Lost in Translation – a critical review of the Scully translation of Scappis ‘Opera’.

The good

If you are at all interested in presenting a true Italian Renaissance feast, as opposed to something perioid cobbled together from both modern and medieval sources then buy this book.  There are over 1000 recipes plus variations at a current cost between $75 and $90 (dependent upon supplier).  It is an incredibly well valued book.
The other texts most often used by re-enactors for “Italian” feasts include Martino [1, 2] and Platina [3] that are really late medieval rather than truly renaissance.  The best renaissance cook books are those by Messisbugo [4] and Scappi [5, 6].
That said the re-enactment cook faces several issues both minor and major in recreating recipes from this text, all of which stem from problems with the translation.  I have been working with Scappi and other 16th century Italian sources for over 8 years, I have a familiarity with the food, the culture and have spent the last three months going through the book recipe by recipe to spot the areas where I and Scully disagree.  This is the result.

The bad

Book 1 recipe 4 – strutto – translated as good rendered fat is given in the recipe as fresh kidney fat melted with water and clarified is functionally lard, i.e. good leaf lard.

Book 1 recipe 6 – lardo – translated as lard, the recipe describes a salted pork back fat, which when melted is not lard, it is bacon grease.  This is defined throughout the work as pork fat, when really it should be salted pork fat, it brings a completely different flavor profile to the dish, not to mention salt.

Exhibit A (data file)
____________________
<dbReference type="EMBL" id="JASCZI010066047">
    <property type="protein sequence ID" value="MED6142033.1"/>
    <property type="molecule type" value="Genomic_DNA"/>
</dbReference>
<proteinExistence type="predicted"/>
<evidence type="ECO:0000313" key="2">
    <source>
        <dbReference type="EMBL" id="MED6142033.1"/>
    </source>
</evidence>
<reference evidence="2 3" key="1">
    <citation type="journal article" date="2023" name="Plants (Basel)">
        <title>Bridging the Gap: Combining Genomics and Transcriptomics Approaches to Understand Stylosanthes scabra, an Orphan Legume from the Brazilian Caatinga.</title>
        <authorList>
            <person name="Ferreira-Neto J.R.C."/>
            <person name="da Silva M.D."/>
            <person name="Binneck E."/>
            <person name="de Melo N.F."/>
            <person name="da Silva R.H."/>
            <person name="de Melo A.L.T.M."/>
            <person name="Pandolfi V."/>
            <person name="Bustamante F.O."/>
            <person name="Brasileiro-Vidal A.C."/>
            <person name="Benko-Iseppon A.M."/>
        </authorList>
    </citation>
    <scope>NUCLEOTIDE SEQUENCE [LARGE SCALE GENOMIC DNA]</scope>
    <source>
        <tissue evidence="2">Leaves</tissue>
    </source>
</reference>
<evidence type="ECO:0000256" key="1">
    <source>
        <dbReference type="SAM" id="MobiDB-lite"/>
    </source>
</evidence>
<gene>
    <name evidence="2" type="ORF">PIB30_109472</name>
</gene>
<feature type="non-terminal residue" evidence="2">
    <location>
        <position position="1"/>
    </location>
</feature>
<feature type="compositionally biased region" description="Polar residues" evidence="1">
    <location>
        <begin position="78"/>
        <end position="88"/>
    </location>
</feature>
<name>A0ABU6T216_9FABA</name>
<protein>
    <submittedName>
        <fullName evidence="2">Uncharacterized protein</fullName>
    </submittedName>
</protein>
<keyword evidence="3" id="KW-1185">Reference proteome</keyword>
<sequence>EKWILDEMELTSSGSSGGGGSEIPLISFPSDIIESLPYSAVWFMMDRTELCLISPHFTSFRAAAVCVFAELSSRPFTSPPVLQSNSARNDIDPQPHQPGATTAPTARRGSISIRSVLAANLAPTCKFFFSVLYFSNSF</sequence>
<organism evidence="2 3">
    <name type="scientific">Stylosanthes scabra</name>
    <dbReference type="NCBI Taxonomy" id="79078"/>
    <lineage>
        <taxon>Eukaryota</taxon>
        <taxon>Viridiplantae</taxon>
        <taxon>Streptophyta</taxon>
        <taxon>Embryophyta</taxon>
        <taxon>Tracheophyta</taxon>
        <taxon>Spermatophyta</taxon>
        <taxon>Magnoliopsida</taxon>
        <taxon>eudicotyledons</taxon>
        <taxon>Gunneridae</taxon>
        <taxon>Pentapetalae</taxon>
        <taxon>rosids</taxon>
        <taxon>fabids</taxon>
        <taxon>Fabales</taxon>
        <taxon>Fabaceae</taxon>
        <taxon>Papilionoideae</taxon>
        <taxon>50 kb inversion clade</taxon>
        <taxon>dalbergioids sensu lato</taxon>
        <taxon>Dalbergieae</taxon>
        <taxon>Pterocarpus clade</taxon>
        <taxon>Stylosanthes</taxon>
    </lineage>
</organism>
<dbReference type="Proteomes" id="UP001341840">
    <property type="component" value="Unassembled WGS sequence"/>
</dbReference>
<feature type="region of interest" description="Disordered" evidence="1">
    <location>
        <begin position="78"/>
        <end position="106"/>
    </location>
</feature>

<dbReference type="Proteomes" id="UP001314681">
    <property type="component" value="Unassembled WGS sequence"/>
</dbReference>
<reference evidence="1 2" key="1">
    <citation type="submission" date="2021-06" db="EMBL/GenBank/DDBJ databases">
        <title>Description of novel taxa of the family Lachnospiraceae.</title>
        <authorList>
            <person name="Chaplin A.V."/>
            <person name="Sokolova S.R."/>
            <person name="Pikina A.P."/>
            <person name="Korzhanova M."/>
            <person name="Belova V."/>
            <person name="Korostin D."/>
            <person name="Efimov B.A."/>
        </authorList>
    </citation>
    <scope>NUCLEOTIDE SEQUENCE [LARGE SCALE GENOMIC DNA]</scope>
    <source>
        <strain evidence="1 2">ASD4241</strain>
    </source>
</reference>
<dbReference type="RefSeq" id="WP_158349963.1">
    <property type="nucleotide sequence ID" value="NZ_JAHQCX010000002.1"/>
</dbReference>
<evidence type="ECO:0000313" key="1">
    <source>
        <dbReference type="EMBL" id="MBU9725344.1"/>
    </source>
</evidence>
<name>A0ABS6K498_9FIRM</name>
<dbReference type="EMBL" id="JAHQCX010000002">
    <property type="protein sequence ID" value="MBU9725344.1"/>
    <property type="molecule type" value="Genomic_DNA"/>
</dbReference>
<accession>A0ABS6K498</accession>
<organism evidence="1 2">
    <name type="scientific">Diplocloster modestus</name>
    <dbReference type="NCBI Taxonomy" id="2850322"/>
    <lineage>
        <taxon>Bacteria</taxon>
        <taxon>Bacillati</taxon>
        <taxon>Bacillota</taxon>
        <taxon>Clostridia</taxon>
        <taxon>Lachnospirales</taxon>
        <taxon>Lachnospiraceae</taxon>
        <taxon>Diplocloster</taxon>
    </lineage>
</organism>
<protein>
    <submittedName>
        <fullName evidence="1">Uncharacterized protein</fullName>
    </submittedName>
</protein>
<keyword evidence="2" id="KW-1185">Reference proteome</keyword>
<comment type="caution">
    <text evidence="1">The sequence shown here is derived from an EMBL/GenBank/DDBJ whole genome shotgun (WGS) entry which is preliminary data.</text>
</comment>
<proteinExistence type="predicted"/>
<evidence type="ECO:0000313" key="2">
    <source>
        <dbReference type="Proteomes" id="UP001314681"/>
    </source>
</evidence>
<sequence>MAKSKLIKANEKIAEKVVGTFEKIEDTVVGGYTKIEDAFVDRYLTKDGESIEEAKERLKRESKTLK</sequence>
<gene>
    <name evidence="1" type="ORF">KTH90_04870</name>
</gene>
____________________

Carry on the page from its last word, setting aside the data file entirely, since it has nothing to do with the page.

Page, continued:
Book 2, recipe 8 – melangole – translated as orange juice.  Scully defines this juice as that from sour oranges in the footnotes, but each subsequent use it is simply given as orange juice.  The majority of orange use in Scappi is sour orange.  Specific instances of half sweet oranges and sweet oranges are specifically defined in the text as melangole de mezo sapore or melangole dolce.  Again a huge difference in flavor profile.

Book 2, recipe 15- coscia – the meat cut is defined as beef shank, given other dictionaries and the recipe itself it is more likely to be round steak.

Book 2, recipe 19 – cipollette – translated by Scully as spring onions, which will be interpreted by most to mean green onions, when in effect this literally translated means small onions, equivalent to a shallot.  These onions are often stewed or fried and served with various foods, which would render green onions slimy, best to use sweet onions or shallots not green onions.

Book 2, recipe 169 – giuncata – translated as curdled milk, best translated as junket or rennet set milk.

Book 2 recipe 185 – formentone – in 2006 following a lead from Italian Cuisine [7] I decided to try and determine if this was maize or not.  An Italian work on the subject [8] indicated that formentone was one of the many names given to maize in the early days as well as biade, formento indiano, formento turco, fromento giallo, gran turco, and biava.  At that time and still I agree with Capatti that this is a recipe for new world maize and I disagree with Scully that this is einkorn.  For a full description of the sources and other information on maize and other new world foods see: http://www.geocities.com/helewyse/newworld.pdf